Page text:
Hadrian’s Wall continues to intrigue seasoned archaeologists and historians alike, with new discoveries and archaeological finds a regular occurrence. Now, a new manual from Haynes sheds light on Britain’s largest, most spectacular historic monument.
This impressive Roman World Heritage Site was both a land wall that ran 73 miles from east to west, and a sea wall stretching at least 26 miles down the Cumbrian coast. The Hadrian’s Wall Operations Manual traces the concept, construction and purpose of the wall, as well as how it was built, who worked on it and the lives lived on and around it.
Telling the story of Hadrian’s Wall with the help of outstanding aerial photographs that give an up to date bird’s-eye view of the course of the wall, the manual devotes two whole chapters to surveying the wall mile-by-mile, plotting every visible and hidden detail.
Using a range of illustrations – photographs, maps and artwork – the manual also explores the lives of the Romans who populated the area and explores where they came from, what they wore, what they ate and how they experienced daily life on Rome’s northernmost frontier.
The launch of this latest manual from Haynes comes hot on the heels of the renovation of both the Birdoswald Roman Fort and the Corbridge Roman Town, which reopened this April.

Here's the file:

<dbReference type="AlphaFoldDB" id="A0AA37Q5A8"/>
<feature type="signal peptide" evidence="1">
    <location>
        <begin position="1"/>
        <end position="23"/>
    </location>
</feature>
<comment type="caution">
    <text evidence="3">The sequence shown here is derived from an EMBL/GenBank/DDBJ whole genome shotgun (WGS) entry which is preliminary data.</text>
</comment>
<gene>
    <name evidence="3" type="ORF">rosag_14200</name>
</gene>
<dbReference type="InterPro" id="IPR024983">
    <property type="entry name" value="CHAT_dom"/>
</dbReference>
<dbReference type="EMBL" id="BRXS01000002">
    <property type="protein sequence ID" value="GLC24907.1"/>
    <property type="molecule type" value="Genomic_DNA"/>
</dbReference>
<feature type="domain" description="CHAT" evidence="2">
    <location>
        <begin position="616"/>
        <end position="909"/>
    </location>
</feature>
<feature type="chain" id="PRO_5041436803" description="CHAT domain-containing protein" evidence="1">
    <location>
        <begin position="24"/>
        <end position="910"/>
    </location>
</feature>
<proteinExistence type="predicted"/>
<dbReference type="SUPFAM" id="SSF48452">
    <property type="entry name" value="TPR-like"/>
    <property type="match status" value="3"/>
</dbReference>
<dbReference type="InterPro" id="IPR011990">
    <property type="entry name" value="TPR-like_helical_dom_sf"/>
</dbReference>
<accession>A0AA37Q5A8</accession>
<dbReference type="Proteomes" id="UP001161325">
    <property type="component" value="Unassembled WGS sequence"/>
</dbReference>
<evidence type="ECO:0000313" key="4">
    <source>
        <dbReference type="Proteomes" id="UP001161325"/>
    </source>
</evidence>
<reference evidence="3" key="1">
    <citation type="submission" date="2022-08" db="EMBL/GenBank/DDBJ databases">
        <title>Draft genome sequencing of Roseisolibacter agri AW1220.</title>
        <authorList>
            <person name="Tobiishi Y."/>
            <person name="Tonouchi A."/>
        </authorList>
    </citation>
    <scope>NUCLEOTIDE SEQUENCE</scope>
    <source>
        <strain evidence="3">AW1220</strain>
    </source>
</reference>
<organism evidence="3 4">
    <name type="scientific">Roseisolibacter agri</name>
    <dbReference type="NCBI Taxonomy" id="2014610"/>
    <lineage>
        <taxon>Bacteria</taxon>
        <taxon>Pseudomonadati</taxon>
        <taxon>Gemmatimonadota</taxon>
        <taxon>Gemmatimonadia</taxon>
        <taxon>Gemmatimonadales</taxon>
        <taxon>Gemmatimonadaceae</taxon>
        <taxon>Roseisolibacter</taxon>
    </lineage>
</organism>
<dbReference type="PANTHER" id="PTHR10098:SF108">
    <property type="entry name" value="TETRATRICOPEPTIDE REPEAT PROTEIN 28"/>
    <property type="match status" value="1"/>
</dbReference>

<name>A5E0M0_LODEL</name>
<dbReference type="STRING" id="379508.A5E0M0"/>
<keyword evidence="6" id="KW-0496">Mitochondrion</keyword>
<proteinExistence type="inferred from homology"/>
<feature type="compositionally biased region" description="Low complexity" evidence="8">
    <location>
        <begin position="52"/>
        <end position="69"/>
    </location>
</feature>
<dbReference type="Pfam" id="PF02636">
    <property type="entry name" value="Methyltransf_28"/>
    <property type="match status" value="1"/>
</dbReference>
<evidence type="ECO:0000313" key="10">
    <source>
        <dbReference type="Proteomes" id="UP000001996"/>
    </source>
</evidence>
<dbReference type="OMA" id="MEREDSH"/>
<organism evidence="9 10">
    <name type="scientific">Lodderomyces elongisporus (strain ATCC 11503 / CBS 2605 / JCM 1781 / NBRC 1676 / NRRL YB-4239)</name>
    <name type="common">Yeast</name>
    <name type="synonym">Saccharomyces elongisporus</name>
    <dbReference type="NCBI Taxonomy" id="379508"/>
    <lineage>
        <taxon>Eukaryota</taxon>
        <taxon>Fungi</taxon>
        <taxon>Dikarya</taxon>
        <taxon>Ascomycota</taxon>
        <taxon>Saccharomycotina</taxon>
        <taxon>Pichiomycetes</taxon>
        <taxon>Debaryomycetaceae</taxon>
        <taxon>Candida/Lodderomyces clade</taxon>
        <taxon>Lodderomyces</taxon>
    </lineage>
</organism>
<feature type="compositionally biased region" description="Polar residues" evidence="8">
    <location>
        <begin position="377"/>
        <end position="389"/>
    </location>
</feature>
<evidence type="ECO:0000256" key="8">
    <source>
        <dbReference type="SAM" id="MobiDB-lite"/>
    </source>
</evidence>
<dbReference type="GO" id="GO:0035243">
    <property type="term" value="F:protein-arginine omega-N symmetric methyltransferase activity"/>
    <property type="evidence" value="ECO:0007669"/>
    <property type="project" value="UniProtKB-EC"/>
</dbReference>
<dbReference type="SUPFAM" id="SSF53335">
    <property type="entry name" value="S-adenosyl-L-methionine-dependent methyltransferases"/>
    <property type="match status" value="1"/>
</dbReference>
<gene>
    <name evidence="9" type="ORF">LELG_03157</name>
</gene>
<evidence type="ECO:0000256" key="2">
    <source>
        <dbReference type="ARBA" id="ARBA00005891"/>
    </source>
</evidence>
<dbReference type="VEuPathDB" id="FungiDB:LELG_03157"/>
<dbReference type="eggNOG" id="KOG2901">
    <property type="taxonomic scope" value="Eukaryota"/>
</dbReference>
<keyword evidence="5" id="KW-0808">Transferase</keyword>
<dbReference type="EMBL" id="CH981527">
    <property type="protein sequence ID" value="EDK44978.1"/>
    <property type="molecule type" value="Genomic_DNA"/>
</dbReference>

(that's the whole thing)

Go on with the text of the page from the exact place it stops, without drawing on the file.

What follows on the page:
The book also includes details of the extraordinary finds at Vindolanda, where a new purpose-built gallery features some remarkable archaeological finds of sandals, weapons, writing tablets, uniform remnants, eating implements and personal effects.
Author Simon Forty said: “Given that the wall was built nearly 1900 years ago, its substantial remains are testament to a major feat of engineering comparable to anything else in the Roman world. This manual sets out to provide an accessible account of why it was built and how it was used.
“For example, many might not be aware that its forts’ footprints are as large as many medieval castles, and with its mile towers, barracks and vici – the settlements that grew up around the forts – the archaeology of the extended site allows an astonishingly rich insight into Roman frontier life. It took three legions – 15,000 men – six years or so to complete and it was used for 300 years by the Romans before many of its buildings were repurposed by the local inhabitants. That repurposing included using the wall as a source of dressed stone: today less than 10 percent of it is in situ, but much of the rest can be seen in local buildings!”
Simon concludes: “Now’s a particularly exciting time to visit Hadrian’s Wall – especially following the discovery of a number of outstanding archaeological finds at Vindolanda – but for wonderful walking, wild countryside and spectacular views, it’s always worth a visit.”
Illustrated with specially commissioned aerial photography, enhanced with close-up details, and augmented with cutaway artworks of interiors and reconstructions, Haynes’ latest manual is a comprehensive historical guide to Hadrian’s Wall.